Cohran played trumpet with Sun Ra’s Myth Science Arkestra from 1958 to 1961. Describing his experience while watching the audience at The Fifth Jack, playing with the Arkestra on the west side of Chicago, he said, “We had them all mesmerized and it was the first time I realized how much power we had. It was proof that music had power over people whether they were conscious or not, it gets inside of your body, inside of your body rhythms. It mixes with your chemistry. Music affects the ancient tuning systems.” Cohran left Sun Ra and his Arkestra in 1961 to pursue his own creativity. From a conversation I had with Phil playing his first show in Portland, I remember him telling me, when recounting his musical differences with Sun Ra, “Sun Ra was a spaceman, I am an earth man.”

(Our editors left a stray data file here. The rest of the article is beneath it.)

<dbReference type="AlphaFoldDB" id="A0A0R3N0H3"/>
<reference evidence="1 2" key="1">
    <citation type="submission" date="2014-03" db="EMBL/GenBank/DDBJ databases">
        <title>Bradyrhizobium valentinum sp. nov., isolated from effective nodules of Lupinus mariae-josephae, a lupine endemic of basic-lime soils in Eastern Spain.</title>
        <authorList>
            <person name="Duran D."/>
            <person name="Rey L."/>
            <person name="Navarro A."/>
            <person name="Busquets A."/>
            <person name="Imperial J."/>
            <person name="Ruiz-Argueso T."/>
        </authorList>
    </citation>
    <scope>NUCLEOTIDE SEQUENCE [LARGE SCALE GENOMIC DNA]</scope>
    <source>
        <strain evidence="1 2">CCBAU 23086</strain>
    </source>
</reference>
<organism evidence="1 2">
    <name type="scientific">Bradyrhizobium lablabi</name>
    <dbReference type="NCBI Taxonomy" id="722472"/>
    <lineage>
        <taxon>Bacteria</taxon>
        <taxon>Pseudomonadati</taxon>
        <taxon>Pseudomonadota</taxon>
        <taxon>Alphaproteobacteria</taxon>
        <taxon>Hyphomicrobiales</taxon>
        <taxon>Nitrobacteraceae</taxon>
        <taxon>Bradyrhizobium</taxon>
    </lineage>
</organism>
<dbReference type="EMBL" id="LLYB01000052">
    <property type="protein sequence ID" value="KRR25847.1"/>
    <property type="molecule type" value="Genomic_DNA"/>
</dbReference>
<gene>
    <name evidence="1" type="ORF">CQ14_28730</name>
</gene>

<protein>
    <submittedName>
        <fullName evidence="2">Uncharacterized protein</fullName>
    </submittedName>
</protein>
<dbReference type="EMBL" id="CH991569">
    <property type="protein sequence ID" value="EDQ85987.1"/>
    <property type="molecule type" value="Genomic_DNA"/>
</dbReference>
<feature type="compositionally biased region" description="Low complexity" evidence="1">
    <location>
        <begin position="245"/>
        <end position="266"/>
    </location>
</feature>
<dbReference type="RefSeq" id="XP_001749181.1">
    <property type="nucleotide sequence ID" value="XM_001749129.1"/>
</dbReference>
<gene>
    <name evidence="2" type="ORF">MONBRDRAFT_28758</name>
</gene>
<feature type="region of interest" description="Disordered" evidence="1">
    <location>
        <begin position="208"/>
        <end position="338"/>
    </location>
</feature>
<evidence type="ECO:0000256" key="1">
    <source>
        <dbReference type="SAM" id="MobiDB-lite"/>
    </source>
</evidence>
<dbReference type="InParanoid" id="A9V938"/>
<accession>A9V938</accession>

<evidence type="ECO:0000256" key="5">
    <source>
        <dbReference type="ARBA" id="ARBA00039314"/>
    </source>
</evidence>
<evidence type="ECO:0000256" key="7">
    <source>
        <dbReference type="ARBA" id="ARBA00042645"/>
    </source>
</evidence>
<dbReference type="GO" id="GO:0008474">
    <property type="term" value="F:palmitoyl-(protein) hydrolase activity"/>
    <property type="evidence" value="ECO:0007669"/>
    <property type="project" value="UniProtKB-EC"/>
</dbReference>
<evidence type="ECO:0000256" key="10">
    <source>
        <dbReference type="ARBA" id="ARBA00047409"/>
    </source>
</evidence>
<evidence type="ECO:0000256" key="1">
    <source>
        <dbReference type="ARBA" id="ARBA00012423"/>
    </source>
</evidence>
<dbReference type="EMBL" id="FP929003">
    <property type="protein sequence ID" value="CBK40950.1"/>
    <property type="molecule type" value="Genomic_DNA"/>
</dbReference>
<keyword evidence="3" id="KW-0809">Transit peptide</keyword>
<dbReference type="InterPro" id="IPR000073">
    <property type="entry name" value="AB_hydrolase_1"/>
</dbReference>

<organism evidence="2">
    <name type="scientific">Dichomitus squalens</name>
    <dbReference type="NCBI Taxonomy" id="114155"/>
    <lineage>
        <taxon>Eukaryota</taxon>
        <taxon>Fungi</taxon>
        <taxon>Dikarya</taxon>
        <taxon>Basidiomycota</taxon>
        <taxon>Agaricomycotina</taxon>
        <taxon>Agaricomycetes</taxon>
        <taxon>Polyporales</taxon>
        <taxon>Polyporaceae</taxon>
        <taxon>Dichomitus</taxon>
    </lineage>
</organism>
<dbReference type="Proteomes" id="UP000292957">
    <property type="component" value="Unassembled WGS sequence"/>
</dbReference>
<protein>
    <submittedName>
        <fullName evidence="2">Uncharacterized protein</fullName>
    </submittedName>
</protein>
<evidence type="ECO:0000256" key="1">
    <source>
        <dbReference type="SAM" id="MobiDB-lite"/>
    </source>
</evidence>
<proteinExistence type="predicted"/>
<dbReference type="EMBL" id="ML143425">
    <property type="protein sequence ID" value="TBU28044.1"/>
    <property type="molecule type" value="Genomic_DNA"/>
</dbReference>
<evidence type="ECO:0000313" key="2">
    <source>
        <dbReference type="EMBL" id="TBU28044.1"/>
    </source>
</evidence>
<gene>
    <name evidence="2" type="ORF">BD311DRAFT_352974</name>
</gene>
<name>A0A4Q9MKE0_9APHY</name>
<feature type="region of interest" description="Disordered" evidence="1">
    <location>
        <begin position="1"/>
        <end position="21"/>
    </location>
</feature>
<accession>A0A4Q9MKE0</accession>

On Cohran’s birthday, May 8, 1965, he established the Association for the Advancement of Creative Musicians (AACM) in Chicago, along with co-founders pianist Muhal Richard Abrams, Jodie Christian, and drummer Steve McCall. The AACM’s ethics centered around the belief that musicians should maintain ultimate control over the rights of their artistic creations. On a broader level, it promoted the idea of the self-sustaining collective and emphasized intellectual growth through community education, particularly among working class youth of color. Members paid minimal dues to maintain AACM, and musicians played concerts at different venues around Chicago to raise funds for additional support. It also networked with like-minded organizations located in other cities, most notably the Black Artists Group in St. Louis, Missouri. Today, the AACM is still an important organization supporting Chicago jazz musicians in fostering equitable music education through performance and honoring the achievements and contributions of its members.